Posted by: John on March 29, 2007 at 3:11 PM | PERMALINK

Hey, "concern is legitimate" - do you live in Central Jersey? The exact same thing happened in our town a few weeks ago - the sachool sent home a flyer saying the cops had notified them about two attempted "lurings."

Posted by: Jersey Tomato on March 29, 2007 at 3:12 PM | PERMALINK

To be clear, disputo, the urge to get laid is as strong as ever

*Whew* Thanks for clearing that up -- you had me scared there for a second. :)

Posted by: Disputo on March 29, 2007 at 3:14 PM | PERMALINK

Did you know that a person can be on that sex offender list for some very minor violations--such as peeing in public?
I'd echo that observation. A friend got arrested for peeing on a bush in an empty lot as he walked home inebriated at 2 a.m. the officer charged him with "exposing his member." Fortunately he got the charge thrown out and the record sealed because he would have gone on a sexual predator's list otherwise. for peeing on a bush in an empty lot at 2 a.m.
I do think the way suburbia is laid out has a lot to do with why kids are driven to school. Jogging around my sister's suburban neighborhood is a pretty risky venture and I'm an adult. Not a sidewalk in sight.
That said, someone else told me the story of how her son, even though he lived only a few blocks from school, refused to walk and insisted on driving. it "wasn't cool" to walk or ride a bike.

Posted by: lou on March 29, 2007 at 3:16 PM | PERMALINK

it "wasn't cool" to walk or ride a bike.

Awesome! Obesity is now cool, just like during the Rubinesque period. About f-ing time!


Posted by: Disputo on March 29, 2007 at 3:19 PM | PERMALINK

re the bike thing:

my elem. school was a big wide 'U' shaped building, and the grades got older as you wrapped around the building

the bike rack was all the way over by the 5th grade entrance, and I think only 4th & 5th graders were supposed to ride to school

(this was about 25 years ago)

Posted by: lutton on March 29, 2007 at 3:20 PM | PERMALINK

"Its frightening to think of how vulnerable we were."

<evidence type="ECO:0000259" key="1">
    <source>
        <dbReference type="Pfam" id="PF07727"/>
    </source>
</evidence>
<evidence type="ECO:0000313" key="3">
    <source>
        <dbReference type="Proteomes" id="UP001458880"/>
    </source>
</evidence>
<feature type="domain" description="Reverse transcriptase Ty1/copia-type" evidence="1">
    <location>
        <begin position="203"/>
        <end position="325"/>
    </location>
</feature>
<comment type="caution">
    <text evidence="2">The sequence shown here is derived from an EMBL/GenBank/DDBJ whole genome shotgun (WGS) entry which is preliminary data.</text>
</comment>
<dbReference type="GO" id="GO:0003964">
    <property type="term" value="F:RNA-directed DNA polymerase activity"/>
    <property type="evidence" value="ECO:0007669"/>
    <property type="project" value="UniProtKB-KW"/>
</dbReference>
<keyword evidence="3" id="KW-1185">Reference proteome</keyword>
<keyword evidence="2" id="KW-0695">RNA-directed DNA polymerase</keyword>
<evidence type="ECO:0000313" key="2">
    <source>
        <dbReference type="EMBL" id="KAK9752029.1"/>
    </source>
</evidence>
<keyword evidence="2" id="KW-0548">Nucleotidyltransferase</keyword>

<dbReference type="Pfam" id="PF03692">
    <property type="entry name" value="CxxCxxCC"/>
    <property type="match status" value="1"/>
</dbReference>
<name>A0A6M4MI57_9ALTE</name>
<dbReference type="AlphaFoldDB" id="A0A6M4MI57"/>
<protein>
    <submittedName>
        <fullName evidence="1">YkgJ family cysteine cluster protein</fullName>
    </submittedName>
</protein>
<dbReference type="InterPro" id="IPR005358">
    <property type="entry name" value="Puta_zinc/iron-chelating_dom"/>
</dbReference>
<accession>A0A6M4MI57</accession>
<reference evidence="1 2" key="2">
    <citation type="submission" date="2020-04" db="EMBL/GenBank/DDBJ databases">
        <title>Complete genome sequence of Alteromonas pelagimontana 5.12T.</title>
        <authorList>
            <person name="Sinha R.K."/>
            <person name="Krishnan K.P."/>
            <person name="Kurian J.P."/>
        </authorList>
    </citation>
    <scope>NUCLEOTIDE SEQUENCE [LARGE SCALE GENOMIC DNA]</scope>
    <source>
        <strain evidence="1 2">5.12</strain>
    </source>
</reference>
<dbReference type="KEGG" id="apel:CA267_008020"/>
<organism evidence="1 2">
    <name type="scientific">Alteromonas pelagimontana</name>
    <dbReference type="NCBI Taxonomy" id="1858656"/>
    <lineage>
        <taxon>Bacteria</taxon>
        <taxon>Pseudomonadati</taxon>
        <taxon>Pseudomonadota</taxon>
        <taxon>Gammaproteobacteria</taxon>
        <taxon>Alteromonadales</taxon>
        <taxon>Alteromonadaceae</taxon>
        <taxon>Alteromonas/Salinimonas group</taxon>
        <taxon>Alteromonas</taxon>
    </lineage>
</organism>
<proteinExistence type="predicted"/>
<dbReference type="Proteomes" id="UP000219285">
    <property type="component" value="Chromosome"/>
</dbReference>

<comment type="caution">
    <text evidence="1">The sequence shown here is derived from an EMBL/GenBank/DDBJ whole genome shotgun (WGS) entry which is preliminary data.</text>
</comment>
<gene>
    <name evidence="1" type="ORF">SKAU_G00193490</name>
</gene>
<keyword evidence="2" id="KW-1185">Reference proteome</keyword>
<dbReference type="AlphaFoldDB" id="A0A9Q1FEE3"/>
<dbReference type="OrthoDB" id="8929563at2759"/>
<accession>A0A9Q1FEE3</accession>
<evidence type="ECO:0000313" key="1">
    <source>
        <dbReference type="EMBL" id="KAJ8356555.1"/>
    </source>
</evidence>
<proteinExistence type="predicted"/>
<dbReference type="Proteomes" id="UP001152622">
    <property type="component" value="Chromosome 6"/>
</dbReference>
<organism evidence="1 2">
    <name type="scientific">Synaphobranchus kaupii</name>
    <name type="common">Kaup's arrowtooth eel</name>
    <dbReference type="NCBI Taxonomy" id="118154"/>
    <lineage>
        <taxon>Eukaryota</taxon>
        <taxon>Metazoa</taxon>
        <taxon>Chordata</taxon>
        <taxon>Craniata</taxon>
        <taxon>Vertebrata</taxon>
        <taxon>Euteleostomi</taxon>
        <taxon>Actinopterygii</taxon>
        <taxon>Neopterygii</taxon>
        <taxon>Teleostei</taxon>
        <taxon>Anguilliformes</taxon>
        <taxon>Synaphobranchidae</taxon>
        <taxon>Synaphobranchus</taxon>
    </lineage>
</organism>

Karen, no offense, but it's frightening to think how paranoid and paralyzed by fear you must be to think this way. Really? Treat EVERYONE as a pedophile? The 85 year-old lady? The married couple with 3 kids of their own? This is just insane.

Posted by: ralph on March 29, 2007 at 3:20 PM | PERMALINK

I don't think it's so much about being overprotective as it is about a certain type of culture where it only makes sense to fear the stranger. After a short internship at the Family Violence and Sexual Assault Unit in a large northeastern city, I can tell you that most cases of predating on children occurred by someone the family knew quite well. But as illustrated by shows like Catch a Predator, all the fear and focus is directed to that unknown boogeyman. THEY are strange and dangerous, my group/clique/community is not. People should wake the hell up and realize that they have more to worry about from friends and relatives than some random dude on the internet. Then again I'm not a parent. And I imagine that if I were a parent and I knew that a stranger statistically poses a small threat to my child, that wouldn't be enough to keep me from worrying.

Posted by: Christina on March 29, 2007 at 3:21 PM | PERMALINK

My son is a junior in high school. He's 5'11" and 190 pounds. His grandmother doesn't want him to have to wait half an hour to be picked up after school because she's afraid somebody will abduct him off the street. My excuse for her is that she's 87 and paranoid about everything.

That said, it is true that in California, elementary school kids are the responsibility of the school from house door to house door, unless the parent drops them off or picks them up, so I can see a fear of litigation if a kid gets hit by a car, but the chances of a predator abduction are pretty damned slim.

Posted by: anandine on March 29, 2007 at 3:25 PM | PERMALINK

Finally, a problem I know how to solve!